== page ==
Get 1.07 gigabytes per second out of that standard.And you can see, we doubled it again with agp 8x to 2.1 gigabytes per second.We were able to get a lot of throughput through that agp 8x.You can also see in that 3.0 version that we had an 0.8v as the standard on that bus.As time went on, we got very efficient with using the power on agp.And you can see as we went through the different versions, the bus requirements itself dropped from a 3.3v all.
The way down to 0.8v.Just like all of the other expansion slots, agp is very unique.You can't plug pci into agp and vice versa because of the format of the slot itself.And most of the time, you'll see on the motherboard that it specifically says that's an agp connection, so you can be very sure what your plugging into and how you're connecting to that motherboard.You can see there have been a lot of different interface types through the years.And all of these buses allowed us to improve the capabilities.
An Overview of PC Memory Types CompTIA A 220801 13
One of the key components inside of our computers is the memory.We're usually referring to memory as the random access memory, the amount of total ram storage that you might have for that computer.But there's all kinds of different memory inside of your computer.When we're commonly talking about memory, we're usually talking about the ram.But there may be occasions where we're talking about certain types of memory that aren't specifically associated with the ram types that we'll discuss in this tutorial.Another thing to keep in mind is your ram memory is not the.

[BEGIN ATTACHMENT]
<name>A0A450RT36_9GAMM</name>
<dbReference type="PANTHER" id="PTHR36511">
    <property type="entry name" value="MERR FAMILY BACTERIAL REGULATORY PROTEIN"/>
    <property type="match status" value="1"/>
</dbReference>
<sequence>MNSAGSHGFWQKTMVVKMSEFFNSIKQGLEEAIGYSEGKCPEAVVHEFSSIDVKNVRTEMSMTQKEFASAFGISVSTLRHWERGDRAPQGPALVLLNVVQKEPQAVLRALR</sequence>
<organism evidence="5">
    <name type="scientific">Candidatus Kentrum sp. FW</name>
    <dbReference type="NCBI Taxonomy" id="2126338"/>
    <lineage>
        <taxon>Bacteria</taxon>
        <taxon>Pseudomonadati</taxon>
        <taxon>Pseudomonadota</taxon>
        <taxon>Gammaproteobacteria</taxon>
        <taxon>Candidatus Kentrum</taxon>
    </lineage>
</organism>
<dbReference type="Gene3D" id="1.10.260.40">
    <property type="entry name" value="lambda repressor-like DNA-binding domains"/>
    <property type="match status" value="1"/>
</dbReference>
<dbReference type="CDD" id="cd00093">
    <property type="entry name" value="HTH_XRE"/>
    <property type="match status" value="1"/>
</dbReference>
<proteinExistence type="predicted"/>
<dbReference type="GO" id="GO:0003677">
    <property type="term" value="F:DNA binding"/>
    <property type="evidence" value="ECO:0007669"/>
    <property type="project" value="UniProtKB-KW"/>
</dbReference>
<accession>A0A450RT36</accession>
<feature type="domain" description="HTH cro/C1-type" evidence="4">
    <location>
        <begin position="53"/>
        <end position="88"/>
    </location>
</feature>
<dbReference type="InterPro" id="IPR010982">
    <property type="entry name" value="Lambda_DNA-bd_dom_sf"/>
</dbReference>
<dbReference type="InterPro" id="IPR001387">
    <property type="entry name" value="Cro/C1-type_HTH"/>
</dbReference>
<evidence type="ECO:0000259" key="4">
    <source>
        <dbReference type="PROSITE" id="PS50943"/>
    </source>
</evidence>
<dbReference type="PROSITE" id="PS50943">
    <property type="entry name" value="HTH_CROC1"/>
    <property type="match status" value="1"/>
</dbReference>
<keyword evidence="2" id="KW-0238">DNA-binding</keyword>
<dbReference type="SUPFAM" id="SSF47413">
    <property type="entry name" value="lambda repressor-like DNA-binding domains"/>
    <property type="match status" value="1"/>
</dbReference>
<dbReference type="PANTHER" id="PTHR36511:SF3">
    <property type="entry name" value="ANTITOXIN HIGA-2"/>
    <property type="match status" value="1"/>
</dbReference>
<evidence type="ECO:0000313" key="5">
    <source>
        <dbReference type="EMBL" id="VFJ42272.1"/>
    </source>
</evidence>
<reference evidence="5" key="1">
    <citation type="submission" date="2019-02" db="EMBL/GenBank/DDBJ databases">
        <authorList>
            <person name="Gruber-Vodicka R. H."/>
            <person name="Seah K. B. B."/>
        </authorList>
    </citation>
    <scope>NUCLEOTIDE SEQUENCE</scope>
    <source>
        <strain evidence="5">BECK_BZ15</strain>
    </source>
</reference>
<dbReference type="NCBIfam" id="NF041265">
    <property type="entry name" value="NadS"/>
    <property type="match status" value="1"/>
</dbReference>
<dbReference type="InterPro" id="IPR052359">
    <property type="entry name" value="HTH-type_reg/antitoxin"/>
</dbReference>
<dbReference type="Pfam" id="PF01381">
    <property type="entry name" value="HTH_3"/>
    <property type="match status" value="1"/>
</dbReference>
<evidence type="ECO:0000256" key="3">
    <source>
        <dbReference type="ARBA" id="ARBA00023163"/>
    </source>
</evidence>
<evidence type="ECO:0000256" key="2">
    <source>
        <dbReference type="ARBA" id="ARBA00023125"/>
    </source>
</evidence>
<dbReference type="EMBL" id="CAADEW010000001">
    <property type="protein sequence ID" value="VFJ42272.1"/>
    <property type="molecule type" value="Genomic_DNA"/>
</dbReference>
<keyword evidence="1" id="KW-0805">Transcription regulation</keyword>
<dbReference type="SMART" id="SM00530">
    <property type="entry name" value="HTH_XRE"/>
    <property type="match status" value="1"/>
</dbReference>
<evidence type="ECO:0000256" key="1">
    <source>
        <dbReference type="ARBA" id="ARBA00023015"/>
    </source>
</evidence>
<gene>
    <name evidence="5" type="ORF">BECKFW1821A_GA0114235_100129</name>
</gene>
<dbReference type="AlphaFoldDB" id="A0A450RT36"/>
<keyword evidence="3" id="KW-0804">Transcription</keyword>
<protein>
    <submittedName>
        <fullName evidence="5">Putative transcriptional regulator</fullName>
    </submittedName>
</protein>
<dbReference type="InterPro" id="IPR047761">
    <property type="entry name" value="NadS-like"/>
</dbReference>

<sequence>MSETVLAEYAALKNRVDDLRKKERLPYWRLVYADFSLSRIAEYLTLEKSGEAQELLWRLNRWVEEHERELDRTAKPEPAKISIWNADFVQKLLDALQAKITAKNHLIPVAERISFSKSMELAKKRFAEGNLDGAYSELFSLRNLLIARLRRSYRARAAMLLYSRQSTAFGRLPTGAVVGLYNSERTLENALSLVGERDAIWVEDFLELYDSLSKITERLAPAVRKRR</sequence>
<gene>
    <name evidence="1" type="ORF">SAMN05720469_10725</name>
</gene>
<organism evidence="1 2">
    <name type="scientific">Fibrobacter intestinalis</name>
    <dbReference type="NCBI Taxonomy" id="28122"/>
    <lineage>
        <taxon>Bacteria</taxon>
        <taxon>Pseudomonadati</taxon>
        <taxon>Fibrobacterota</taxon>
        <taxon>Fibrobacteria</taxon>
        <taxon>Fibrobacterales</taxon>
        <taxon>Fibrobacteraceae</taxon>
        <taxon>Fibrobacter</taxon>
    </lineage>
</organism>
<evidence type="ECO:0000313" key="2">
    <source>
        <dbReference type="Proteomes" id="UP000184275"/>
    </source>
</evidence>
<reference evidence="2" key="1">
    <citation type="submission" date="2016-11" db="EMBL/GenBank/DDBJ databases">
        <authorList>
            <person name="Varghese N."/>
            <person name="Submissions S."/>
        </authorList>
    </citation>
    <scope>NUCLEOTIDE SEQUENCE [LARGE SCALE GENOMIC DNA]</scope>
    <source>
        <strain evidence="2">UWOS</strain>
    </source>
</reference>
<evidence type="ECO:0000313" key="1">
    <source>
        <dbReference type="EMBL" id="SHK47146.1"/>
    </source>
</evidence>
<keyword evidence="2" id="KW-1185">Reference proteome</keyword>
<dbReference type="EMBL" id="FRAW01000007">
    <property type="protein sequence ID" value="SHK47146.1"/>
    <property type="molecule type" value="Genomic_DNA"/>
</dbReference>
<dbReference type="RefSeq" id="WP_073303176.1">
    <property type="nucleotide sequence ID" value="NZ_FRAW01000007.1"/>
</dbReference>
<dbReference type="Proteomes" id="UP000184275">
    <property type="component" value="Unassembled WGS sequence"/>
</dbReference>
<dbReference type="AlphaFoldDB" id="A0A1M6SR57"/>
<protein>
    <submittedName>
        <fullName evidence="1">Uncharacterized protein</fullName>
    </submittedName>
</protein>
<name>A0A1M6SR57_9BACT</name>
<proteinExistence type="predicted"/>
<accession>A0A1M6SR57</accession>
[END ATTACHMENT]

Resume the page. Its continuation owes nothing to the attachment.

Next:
Same as your hard drive storage or other storage device that you might have on your computer.Of course, we're using the same type of measurement system for those.We talk about our memory sticks being a 4 gig or an 8 gig memory stick.And we're talking about hard drive space also in gigabytes.So it's very common to mix those up, if you aren't exactly sure what you're talking about.But make sure when somebody says i have 8 gig in my computer, are they referring to how much memory they have.
In their computer or are they referring to some type of storage device inside of your computer sometimes people will use those interchangeably.And of course, those are very, very different things.Memory is so important in our computers because the only time you can perform a calculation on anything is if you get that into the memory of your computer.So it's very common for us to pull files off of our hard drive.And the only time we can execute them or perform any type of calculation is when we have it in active memory.
And we might perform some calculations.We might modify a graphics file.We might work on a spreadsheet.And then we will save that back to the hard drive for later.But the only time we can ever work with it, the only time we can ever execute a file, the only time we can run a program is when we have that information in the memory of your computer.One of the kinds of memory we often don't directly refer to is memory like readonly memory.This is very common to see when we are storing our bios.